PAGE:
EDITOR: | March 2nd, 2017 | 4 Comments

Northern Minerals ramping up to be the next heavy rare earth supplier outside of China

| March 02, 2017 | 4 Comments

Northern Minerals Limited (ASX: NTU) (“Northern Minerals) is focused on the delivery of the heavy rare earth (HRE) element, dysprosium. The company owns a significant landholding in Western Australia and the Northern Territory that is highly prospective for this commodity. Through the development of its flagship project, the Browns Range Project (the Project), Northern Minerals aims to be the world’s first significant producer of dysprosium, or any heavy REEs for that matter, outside of China.

Per the Definitive Feasibility Study (DFS), the full scale operation will use a combination of open pit and underground mining methods to extract 585,000t @ 0.66% total rare earth oxides (“TREO”) per annum, which will be treated through a beneficiation and hydrometallurgical plant. The project’s current mineral resource supports an eleven-year mine life, and with significant scope to expand this through further exploration, the project’s future is indeed promising.

A hydrometallurgical process will then further treat the 16,700tpa of mineral concentrate to produce 279,000kg of dysprosium per annum. The pilot plant is to feature a modular design where possible; a common solution chosen by smart companies who want to scale their operations with less risk than having a full and permanent processing facility anchored to their property. A modular plant has the ability to be scaled both up and down as needed, not to mention shipped off to other sites for additional benchmarking and such.

Stage one includes the construction of a three year, 60,000tpa pilot plant operation at the Browns Range site. It will consist of an open cut mining operation, with processing via a beneficiation and hydrometallurgical pilot plant to produce 49,000kg dysprosium per annum, this state is intended to fully de-risk the operation by testing the process over time; it is important to thoroughly understand and improve knowledge of grade control, and the project’s specific geology, to ensure that full future production goes ahead as smoothly as possible.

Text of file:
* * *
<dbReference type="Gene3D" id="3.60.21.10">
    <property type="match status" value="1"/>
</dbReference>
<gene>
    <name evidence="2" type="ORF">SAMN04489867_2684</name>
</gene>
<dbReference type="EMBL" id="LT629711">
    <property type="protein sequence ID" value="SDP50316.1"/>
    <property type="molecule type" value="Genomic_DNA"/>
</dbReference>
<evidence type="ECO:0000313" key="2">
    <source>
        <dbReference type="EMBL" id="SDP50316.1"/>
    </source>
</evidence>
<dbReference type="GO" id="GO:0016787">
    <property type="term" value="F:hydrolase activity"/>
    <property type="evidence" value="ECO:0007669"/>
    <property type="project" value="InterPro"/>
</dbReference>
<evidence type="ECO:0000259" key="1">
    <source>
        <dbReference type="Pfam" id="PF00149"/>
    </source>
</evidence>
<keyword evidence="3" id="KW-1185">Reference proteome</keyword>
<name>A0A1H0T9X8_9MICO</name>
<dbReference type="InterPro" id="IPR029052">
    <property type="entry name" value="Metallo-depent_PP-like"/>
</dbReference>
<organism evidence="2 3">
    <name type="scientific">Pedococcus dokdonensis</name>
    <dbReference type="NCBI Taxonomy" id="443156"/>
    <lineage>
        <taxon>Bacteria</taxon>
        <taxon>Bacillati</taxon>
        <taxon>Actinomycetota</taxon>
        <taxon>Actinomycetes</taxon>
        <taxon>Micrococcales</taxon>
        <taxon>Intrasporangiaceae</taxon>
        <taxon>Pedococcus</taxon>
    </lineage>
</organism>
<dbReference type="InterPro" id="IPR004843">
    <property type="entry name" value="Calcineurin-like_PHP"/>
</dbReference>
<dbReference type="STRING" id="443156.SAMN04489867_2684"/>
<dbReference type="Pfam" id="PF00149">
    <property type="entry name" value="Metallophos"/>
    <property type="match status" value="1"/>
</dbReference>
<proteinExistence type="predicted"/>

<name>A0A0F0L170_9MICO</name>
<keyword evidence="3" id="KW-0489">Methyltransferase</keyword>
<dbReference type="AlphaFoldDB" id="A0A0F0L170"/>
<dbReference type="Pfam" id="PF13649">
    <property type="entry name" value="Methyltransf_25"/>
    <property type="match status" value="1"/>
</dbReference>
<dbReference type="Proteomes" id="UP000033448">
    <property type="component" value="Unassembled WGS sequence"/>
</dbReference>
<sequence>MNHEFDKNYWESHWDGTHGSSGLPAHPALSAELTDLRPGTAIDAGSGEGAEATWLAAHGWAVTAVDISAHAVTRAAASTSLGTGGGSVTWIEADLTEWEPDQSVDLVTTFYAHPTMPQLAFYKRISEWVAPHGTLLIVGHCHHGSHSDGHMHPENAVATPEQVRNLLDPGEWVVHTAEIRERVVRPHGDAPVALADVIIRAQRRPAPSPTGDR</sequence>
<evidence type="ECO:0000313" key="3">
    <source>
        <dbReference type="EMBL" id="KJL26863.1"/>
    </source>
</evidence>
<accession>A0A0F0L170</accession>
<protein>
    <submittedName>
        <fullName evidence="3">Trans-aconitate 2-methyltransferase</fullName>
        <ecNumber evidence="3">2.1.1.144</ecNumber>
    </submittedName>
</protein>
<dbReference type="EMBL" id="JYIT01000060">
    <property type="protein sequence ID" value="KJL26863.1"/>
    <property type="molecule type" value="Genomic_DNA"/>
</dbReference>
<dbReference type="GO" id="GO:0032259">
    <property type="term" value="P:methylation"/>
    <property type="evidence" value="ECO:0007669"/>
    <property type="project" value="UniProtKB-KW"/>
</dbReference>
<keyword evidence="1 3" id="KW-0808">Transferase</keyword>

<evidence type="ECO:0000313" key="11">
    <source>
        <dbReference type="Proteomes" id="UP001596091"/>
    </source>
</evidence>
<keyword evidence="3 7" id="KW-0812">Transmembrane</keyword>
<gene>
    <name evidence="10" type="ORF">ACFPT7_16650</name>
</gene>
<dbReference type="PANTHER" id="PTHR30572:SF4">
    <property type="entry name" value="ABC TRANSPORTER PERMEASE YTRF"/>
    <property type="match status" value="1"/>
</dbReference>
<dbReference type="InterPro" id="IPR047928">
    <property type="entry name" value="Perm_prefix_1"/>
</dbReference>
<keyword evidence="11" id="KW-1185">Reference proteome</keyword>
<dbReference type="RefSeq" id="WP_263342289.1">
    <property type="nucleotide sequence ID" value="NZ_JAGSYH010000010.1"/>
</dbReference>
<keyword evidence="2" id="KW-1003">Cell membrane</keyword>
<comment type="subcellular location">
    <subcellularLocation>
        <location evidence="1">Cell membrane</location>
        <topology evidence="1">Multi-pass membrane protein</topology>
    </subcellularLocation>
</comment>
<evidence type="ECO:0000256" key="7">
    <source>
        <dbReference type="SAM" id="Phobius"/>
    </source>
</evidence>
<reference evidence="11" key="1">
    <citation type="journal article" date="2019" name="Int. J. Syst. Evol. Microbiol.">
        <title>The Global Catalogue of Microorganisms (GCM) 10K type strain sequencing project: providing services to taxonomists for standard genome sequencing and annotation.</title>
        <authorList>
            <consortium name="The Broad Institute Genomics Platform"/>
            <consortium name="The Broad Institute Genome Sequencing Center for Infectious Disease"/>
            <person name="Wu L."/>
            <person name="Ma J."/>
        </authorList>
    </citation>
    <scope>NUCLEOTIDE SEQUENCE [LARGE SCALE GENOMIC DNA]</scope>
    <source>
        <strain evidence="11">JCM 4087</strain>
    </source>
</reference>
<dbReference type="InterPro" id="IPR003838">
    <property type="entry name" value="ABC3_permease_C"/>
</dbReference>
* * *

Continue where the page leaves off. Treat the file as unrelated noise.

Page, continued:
Northern Minerals is already working alongside government regulators in relation to utilising current project approvals to execute stage one, and construction is expected to take around nine months once product offtake and funding is in place.

Stage two involves developing the project to Bankable Feasibility Study level based on the DFS completed in March 2015. The results of the studies, announced on 27 August 2015, are aimed at reducing mining costs, boosting production, producing a premium product and increasing the Ore Reserve. The final stage involves taking the project to full scale production based on the successful outcomes of stage one and two. Once at full scale, Browns Range will process 585,000tpa to produce 279,000kg of dysprosium, contained within 3,098,000kg TREO per annum, in a mixed RE carbonate, before going through a process of yttrium rejection.

The rejection of yttrium during the hydrometallurgical stage is intended to significantly reduce costs further downstream. Removing around 90% of the yttrium at this stage results in a less mixed carbonate. With current market signals indicating that sale of the yttrium oxide is likely to be limited for the foreseeable future, this step will increase the percentage of the dysprosium in the mixed RE carbonate product from 9% to around 20%, creating a premium product and gaining the company a decent edge.

Completion of initial test work at ANSTO Minerals has indicated that removal of yttrium, lanthanum and cerium can be achieved through a relatively simple addition to the hydrometallurgical process. Further developmental studies will be completed subject to additional funding.

The pilot plant will be supported by a fly-in rota, and the workforce will be accommodated through an expansion of the existing twenty-person exploration camp to forty-room capacity. The plan to progress stage one to development is already well underway. Discussions are advancing nicely with several potential offtake partners and strategic investors, showing that it shouldn’t be long at all before Australia adds another resource to its shipping roster. In addition to this, should Northern Minerals engagements with government regulators result in existing approvals for stage one being authorised, the Browns Range project will proceed very swiftly indeed.


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  • Chris

    Well that certainly sounds all well and good “Northern Minerals ramping up to be the next heavy rare earth supplier outside of China” but once you take a close look at the numbers you quickly realise NTU is ramping up to be the next RE company that bites the dust.

    What is a 52% TREE mixed concentrate with similar composition to NTU worth in the real world today?

    Why has NTU based project economics on a DyO price of >US$500/kg?

    What would NTU project economics look like if it was based on the price of a 52% TREE mixed concentrate?

    March 3, 2017 - 3:14 AM

  • Toby

    Removing around 90% of the yttrium will make all the difference, and ensure project economics are robust.

    March 3, 2017 - 6:17 AM

  • JJBeswick

    Toby, I don’t see how Yttrium removal would help. The value/kg would of course rise but it wouldn’t deliver a single pound more of Dy, TB or Eu. You’d just have less of the lower value component.

    March 3, 2017 - 11:07 AM

  • Andy

    Chiarella Place

    March 17, 2017 - 3:15 PM

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